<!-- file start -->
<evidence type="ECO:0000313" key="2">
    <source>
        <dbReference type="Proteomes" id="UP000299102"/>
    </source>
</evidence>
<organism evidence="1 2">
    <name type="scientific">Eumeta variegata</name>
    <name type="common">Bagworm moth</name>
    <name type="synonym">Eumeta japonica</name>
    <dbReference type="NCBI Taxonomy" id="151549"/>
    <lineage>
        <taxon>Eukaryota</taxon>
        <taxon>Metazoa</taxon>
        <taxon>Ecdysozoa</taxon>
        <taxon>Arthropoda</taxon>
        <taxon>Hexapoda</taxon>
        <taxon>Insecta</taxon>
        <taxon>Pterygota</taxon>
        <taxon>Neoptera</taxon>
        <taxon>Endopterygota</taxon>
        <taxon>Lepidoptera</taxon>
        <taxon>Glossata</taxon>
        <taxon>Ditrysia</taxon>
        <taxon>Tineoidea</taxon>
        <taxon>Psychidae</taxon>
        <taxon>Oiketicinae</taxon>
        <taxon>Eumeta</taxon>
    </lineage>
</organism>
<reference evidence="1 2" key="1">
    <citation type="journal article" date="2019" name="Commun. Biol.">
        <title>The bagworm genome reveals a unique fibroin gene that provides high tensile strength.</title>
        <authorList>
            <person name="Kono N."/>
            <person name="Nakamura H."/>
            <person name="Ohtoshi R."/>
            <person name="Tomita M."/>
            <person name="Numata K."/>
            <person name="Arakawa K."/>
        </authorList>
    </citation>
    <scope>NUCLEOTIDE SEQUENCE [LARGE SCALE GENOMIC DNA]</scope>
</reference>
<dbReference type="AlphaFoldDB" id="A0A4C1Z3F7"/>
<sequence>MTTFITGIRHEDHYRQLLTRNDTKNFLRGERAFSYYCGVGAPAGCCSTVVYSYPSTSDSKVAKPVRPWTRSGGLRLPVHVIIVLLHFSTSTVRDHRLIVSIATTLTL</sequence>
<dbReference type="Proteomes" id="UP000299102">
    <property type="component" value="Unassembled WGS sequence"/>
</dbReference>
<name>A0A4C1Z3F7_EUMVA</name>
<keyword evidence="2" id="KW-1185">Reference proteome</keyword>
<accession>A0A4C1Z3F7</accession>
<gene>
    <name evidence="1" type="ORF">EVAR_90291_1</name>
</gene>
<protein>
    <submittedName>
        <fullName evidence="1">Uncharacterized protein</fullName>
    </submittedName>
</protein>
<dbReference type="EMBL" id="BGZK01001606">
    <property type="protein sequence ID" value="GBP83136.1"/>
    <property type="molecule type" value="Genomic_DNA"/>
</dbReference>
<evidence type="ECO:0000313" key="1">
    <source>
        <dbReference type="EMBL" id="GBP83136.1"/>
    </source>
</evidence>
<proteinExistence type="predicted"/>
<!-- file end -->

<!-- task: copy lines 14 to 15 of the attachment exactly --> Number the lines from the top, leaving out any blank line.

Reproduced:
        <taxon>Ecdysozoa</taxon>
        <taxon>Arthropoda</taxon>